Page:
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Posts Tagged ‘god is light’

Painting by Chris Easley

Painting by Chris Easley

Although I know this story well of Jacob wrestling with an unknown man (an angel? who knows?), I had not paid attention to the meaning of the name, Israel (“struggles with God”). And for me, a new scenario emerges of Jacob actually struggling with himself, that part of himself who was named usurper or supplanter. His history was full of deception and trickery and this night, I believe he struggled with that self in order to emerge new.

So Jacob was left alone, and a man wrestled with him till daybreak. . . . Then the man said, “Let me go, for it is daybreak.” But Jacob replied, “I will not let you go unless you bless me.”The man asked him, “What is your name?” “Jacob,” he answered.Then the man said, “Your name will no longer be Jacob, but Israel,because you have struggled with God and with humans and have overcome.” [Genesis 32:24, 26-28, NIV]

I am a bit of a Doctor Who fan (not a serious fan, but I do enjoy watching the show on occasion). It just so happens I watched an episode reminiscent of this Jacob story in which the Doctor and his companions are challenged by a foe called the Dream Doctor who tells them they must choose between two dreams, which is real and which is a true dream? If they choose the correct plot, they will all live, but if they choose incorrectly, they will all die. It’s a mystery of course. But in the end, the Doctor figures it out and realizes that both scenarios are dreams and he destroys them both in order to live in reality (a paradox, of course). But the key to the story is the identity of the Dream Doctor who the companions don’t recognize, but who the Doctor says he knows very well, his very own dark side.

We all have this dark side and it is through our journey in faith, in Christ, that we are gradually able to bring that side forward in order to wrestle with it. Most of us tend to hide the dark side as long as possible, but truthfully, only when the dark side is brought to the light, can we be healed. As long as the dark side stays in the dark, it is safe to live on. (Oh, how Star Wars that all sounds. Sorry.)

These are my late night ramblings as I consider the meaning of Israel as a word. And if I was a true historian, there is probably more depth in it when it’s applied to the nation Israel. But I won’t go there in print. 🙂

I give thanks, instead, to the Christ who does battle for me and with me in the name of God, the Light of the World.

 

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The Lord is my light and my salvation—whom shall I fear?
The Lord is the stronghold of my life—of whom shall I be afraid?  [Psalm 27:1, NIV]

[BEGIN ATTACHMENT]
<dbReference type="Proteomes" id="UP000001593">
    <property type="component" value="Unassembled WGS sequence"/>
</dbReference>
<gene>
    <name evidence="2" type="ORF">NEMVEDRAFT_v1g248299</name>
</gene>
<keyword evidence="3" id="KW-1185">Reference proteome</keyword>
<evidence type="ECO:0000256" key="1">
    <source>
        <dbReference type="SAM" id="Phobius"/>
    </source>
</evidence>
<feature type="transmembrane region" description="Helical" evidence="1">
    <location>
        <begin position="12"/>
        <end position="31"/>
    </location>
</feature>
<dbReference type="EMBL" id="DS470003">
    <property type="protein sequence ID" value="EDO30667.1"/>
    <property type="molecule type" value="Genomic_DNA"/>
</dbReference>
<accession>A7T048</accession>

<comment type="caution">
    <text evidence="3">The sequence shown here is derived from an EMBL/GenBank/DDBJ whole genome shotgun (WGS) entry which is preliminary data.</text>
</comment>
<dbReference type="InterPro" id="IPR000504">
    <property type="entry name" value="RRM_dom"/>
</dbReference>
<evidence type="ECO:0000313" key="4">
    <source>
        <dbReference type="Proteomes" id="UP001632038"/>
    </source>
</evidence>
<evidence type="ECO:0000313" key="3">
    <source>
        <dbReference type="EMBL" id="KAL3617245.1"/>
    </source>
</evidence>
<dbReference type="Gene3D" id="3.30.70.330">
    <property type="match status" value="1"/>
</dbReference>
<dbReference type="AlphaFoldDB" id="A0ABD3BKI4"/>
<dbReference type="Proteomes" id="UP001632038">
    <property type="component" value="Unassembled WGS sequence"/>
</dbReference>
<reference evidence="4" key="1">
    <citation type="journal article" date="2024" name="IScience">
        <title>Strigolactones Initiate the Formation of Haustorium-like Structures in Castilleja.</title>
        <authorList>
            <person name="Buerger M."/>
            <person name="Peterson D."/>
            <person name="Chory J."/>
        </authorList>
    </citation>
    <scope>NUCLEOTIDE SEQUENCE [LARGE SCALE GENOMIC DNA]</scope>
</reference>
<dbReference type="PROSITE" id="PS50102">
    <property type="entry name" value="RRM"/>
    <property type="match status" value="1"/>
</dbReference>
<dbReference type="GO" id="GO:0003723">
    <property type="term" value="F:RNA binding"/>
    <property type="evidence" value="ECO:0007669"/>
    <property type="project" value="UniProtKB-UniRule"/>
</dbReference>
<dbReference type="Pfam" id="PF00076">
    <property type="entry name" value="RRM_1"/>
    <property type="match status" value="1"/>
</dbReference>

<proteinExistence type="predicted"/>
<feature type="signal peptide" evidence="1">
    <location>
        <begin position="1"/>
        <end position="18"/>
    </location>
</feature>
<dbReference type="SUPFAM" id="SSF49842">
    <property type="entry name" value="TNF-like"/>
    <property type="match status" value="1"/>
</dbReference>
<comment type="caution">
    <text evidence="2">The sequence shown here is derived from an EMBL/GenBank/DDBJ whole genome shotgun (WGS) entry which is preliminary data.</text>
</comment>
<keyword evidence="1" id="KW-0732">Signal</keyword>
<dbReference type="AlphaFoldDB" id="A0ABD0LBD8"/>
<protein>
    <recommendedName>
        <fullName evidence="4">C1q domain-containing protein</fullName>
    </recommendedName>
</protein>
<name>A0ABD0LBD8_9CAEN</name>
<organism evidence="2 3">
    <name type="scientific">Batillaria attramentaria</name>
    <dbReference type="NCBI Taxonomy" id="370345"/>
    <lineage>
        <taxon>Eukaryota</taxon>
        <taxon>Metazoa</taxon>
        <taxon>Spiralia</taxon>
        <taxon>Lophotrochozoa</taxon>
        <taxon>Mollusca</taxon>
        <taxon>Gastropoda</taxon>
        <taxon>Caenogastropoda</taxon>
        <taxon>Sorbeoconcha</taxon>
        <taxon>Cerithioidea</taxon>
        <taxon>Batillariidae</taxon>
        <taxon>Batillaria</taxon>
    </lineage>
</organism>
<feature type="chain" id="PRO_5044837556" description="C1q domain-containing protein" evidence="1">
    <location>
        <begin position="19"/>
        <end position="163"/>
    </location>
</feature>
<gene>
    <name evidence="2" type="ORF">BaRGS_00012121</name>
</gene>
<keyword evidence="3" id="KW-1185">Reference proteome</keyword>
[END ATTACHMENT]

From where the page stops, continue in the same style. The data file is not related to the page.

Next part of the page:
Antelope Canyon, Wikipedia Commons

Antelope Canyon, Wikipedia Commons

Three words drove my prayers from this verse: light, stronghold, and fear.

There are so many different kinds of light but they all get similar results: they transform the appearance of a place or thing by illuminating it. Light pushes back darkness. Light is often a reflection of energy. “God is light, and in God, there no darkness at all.” [I John 1:5] Light reveals things that are hidden. Light is no respecter of persons. Light does not judge, Light is.

And apparently, the presence of Light (the Light) gives confidence against the people, situations or causes I might fear.

A stronghold is best described as a fortified place which has been created as the best (and often the last) line of defense. It is like safe within a bank or a tower within a castle. It is built with defense and safety in mind. This, then, is within me as well. There is a location within me that is protected by the Holy Spirit. This place cannot be breached without permission, an open door or window, opened from within. This is where God’s Spirit dwells in tandem with my own spirit.

But fear is also a strong word and it manifests most often through people. It is unfortunate how often I engage people (and my fear) before I engage my place of strength within or before I shed the Light on the situation. This task is to be done daily, hourly, and even minute by minute. Some people call it centering.

I want to stop “reacting” and simply be fully in the moment and allow that moment to be what it is and me to be who I am in Christ. That’s one of the reasons why it’s called “the peace that passes understanding.” That place is not always apparent if I don’t practice being there.

It is prayer from the place of strength. It is prayer of abandon and trust. It is authentic and transparent.

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